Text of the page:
The practice patterns of international medical graduate (IMG) and U.S. medical graduate (USMG) psychiatrists were compared.
Using data from the 1996 National Survey of Psychiatric Practice, the authors compared IMGs and USMGs in terms of demographic characteristics, practice settings, patients'clinical characteristics, and sources of reimbursement.
The IMGs surveyed tended to be older than USMGs, included a higher proportion of women, and were more racially heterogeneous.
They worked longer hours, worked more frequently in the public sector, and treated a higher proportion of patients with psychotic disorders.
The IMGs also received a higher percentage of their income than USMGs from Medicaid and Medicare, whereas the reverse was true of self-payment.
Most of these differences remained significant after psychiatrist's age, gender, race, board certification, and work setting were controlled for.
IMG and USMG psychiatrists have different practice patterns.
Policies that substantially decrease the number of IMG psychiatrists may adversely affect the availability of psychiatrists to treat minorities and other underserved populations.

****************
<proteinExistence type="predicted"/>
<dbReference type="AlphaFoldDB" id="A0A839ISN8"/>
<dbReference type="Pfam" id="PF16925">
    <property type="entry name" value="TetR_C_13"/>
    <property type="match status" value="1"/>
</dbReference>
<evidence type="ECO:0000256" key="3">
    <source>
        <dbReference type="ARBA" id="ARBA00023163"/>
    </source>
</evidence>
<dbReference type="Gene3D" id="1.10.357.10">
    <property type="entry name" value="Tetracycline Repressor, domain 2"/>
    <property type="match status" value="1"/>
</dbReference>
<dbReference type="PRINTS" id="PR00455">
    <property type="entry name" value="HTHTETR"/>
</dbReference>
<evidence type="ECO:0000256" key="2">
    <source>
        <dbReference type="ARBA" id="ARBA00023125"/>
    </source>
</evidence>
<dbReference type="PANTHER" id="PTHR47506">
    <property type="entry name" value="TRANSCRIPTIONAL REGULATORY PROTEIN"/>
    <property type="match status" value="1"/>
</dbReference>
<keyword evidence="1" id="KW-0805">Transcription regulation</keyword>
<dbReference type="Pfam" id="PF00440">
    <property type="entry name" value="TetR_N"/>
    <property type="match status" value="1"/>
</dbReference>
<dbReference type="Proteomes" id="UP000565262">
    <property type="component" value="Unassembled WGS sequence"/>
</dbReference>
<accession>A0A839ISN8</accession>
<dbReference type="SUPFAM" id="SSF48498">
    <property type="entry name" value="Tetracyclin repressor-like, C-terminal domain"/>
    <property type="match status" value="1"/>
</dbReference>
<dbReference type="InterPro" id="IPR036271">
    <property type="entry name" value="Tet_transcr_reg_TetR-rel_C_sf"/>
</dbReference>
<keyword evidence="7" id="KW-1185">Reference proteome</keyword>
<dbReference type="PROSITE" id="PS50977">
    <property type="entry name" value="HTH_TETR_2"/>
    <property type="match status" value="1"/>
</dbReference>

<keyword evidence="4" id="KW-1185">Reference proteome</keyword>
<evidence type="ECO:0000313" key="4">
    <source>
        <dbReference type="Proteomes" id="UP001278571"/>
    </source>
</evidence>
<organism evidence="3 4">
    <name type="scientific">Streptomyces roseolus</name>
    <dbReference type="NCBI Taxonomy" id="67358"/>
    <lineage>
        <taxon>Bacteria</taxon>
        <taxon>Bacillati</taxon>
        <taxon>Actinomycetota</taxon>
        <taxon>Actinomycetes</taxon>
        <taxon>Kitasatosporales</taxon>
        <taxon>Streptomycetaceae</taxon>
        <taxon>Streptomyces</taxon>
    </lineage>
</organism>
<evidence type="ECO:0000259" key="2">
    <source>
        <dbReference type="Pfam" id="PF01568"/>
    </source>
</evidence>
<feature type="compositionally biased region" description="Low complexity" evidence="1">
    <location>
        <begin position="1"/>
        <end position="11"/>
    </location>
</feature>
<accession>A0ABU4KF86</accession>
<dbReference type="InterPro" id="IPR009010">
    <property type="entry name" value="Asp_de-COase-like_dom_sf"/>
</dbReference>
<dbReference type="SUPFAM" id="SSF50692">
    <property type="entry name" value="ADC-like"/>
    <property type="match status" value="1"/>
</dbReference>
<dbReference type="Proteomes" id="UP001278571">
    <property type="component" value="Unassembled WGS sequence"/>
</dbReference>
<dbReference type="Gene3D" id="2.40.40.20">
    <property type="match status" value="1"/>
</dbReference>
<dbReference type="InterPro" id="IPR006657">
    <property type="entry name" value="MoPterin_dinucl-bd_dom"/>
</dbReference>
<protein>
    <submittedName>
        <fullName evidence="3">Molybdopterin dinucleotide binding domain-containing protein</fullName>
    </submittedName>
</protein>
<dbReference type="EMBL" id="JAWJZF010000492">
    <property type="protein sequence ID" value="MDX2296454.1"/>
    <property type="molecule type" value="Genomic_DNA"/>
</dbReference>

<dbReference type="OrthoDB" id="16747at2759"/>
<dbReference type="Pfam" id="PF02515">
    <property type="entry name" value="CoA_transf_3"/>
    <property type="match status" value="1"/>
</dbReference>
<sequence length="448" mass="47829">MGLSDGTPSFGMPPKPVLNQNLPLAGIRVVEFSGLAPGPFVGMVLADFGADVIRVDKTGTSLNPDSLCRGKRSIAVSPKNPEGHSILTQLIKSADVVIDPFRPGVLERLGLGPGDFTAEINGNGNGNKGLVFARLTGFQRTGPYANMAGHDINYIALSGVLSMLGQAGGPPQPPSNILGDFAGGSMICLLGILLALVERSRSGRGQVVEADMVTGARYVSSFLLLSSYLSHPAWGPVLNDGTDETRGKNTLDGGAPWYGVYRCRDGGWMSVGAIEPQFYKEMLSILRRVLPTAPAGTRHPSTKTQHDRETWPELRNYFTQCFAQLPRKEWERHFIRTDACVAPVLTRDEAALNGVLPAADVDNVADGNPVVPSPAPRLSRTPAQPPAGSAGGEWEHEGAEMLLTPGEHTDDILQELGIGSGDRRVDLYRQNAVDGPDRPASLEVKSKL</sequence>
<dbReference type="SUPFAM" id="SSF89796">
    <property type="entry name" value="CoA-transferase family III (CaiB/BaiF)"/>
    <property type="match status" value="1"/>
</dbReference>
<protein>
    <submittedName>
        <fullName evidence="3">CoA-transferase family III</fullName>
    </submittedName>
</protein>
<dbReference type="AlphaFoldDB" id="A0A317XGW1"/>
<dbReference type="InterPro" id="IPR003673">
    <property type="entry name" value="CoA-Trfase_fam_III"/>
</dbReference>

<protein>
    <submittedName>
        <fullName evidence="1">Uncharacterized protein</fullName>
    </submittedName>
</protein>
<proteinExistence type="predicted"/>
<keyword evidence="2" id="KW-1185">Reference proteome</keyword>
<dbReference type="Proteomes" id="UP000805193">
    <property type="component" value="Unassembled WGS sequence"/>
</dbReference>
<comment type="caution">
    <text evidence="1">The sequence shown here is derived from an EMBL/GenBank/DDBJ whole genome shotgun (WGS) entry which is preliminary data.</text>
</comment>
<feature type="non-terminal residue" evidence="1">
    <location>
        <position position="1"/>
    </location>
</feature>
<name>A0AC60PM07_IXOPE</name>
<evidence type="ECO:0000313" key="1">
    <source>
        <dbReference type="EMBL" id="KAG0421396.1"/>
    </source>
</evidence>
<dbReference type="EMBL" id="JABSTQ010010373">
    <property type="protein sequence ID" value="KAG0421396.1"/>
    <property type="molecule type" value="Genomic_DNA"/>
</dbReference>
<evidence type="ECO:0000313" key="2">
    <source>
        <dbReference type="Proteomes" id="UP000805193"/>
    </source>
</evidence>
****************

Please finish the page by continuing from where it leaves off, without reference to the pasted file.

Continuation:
Mots-clés Pascal : Psychiatre, Pratique professionnelle, Etats Unis, Amérique du Nord, Amérique, Etude comparative, Enseignement universitaire, Expérience professionnelle, Lieu travail, Personnel sanitaire, Santé mentale, Homme, Lieu étude
Mots-clés Pascal anglais : Psychiatrist, Professional practice, United States, North America, America, Comparative study, Higher education, Professional experience, Work place, Health staff, Mental health, Human
Notice produite par :
Inist-CNRS - Institut de l'Information Scientifique et Technique
Cote : 99-0180947
Code Inist : 002B18H04. Création : 16/11/1999.